Daily Life in Anglo-Saxon England covers daily life in England from the 5th through the 11th centuries. These six centuries saw significant social, cultural, religious, and ethnic upheavals, including the introduction of Christianity, the creation of towns, the Viking invasions, the invention of “Englishness,” and the Norman Conquest.
In the last 10 years, there have been significant new archaeological discoveries, major advances in scientific archaeology, and new ways of thinking about the past, meaning it is now possible to say much more about everyday life during this time period than ever before. Drawing on a combination of archaeological and textual evidence, including the latest scientific findings from DNA and stable isotope analysis, this book looks at the life course of the early medieval English from the cradle to the grave, as well as how daily lives changed over these centuries. Topics covered include maintenance activities, education, play, commerce, trade, manufacturing, fashion, travel, migration, warfare, health, and medicine.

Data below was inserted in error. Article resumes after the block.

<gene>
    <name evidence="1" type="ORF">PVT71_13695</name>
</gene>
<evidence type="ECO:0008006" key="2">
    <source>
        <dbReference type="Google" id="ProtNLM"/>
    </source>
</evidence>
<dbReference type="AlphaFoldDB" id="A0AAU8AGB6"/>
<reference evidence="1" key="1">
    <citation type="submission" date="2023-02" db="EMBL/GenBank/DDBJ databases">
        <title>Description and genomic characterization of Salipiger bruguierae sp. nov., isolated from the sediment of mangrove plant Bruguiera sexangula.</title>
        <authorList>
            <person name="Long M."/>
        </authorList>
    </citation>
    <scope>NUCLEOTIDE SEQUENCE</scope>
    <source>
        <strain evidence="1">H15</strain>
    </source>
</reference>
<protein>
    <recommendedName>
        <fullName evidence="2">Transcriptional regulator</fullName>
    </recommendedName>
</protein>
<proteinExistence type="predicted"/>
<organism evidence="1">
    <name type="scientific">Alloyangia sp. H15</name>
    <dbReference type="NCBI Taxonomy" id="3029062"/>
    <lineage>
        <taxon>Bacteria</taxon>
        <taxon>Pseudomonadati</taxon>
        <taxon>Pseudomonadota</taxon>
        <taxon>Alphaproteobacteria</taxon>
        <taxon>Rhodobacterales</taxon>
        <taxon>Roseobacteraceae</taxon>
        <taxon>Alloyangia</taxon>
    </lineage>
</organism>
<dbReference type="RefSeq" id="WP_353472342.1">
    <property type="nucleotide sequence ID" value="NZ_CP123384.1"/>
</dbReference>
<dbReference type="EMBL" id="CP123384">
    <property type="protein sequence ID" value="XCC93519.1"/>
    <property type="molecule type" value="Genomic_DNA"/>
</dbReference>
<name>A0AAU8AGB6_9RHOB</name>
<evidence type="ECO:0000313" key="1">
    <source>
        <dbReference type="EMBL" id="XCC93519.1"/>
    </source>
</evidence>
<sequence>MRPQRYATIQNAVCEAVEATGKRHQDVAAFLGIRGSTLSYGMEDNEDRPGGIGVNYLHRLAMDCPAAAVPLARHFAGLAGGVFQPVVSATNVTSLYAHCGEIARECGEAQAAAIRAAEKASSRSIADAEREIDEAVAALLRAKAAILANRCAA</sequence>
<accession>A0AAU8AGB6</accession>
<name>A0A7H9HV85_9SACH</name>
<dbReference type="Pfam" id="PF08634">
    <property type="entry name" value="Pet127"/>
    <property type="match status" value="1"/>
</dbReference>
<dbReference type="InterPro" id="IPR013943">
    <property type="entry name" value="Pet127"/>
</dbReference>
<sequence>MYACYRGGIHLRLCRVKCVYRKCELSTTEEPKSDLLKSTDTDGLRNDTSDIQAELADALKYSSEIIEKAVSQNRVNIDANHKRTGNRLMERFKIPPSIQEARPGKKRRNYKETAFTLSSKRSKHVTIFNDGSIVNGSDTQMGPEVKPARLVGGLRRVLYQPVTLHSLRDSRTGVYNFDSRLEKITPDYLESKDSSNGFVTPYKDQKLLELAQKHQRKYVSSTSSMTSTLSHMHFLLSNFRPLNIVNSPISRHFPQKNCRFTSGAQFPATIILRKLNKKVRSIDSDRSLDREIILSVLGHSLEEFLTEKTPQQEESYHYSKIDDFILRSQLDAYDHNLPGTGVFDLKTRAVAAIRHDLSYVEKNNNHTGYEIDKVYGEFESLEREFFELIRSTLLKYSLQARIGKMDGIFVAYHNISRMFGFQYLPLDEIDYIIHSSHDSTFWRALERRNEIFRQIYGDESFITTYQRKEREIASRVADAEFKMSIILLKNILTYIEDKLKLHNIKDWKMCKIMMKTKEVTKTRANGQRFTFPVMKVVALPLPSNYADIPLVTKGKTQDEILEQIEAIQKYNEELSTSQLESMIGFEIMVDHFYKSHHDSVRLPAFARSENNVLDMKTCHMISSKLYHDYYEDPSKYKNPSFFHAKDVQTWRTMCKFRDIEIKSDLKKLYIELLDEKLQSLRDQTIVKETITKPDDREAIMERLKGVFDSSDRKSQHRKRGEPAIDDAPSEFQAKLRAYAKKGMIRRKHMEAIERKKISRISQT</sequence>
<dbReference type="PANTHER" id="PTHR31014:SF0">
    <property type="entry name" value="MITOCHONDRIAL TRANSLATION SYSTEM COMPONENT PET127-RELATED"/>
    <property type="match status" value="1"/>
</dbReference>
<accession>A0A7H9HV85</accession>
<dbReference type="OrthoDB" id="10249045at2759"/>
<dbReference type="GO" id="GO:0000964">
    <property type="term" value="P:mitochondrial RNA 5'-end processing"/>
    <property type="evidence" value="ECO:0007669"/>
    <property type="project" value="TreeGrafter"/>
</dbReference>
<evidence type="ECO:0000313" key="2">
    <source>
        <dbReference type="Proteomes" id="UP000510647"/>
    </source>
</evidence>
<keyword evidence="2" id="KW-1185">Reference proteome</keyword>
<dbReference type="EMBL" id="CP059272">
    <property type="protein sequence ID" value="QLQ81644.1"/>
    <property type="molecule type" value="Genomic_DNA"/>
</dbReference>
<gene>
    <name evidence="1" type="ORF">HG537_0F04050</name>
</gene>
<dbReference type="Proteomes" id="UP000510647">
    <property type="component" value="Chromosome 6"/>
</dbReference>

- Takes an interdisciplinary approach, using archaeological and textual sources
- Supports the text with references to key sites, artifacts, and documents
- Focuses on everyday life
- Reflects the subject expertise of the author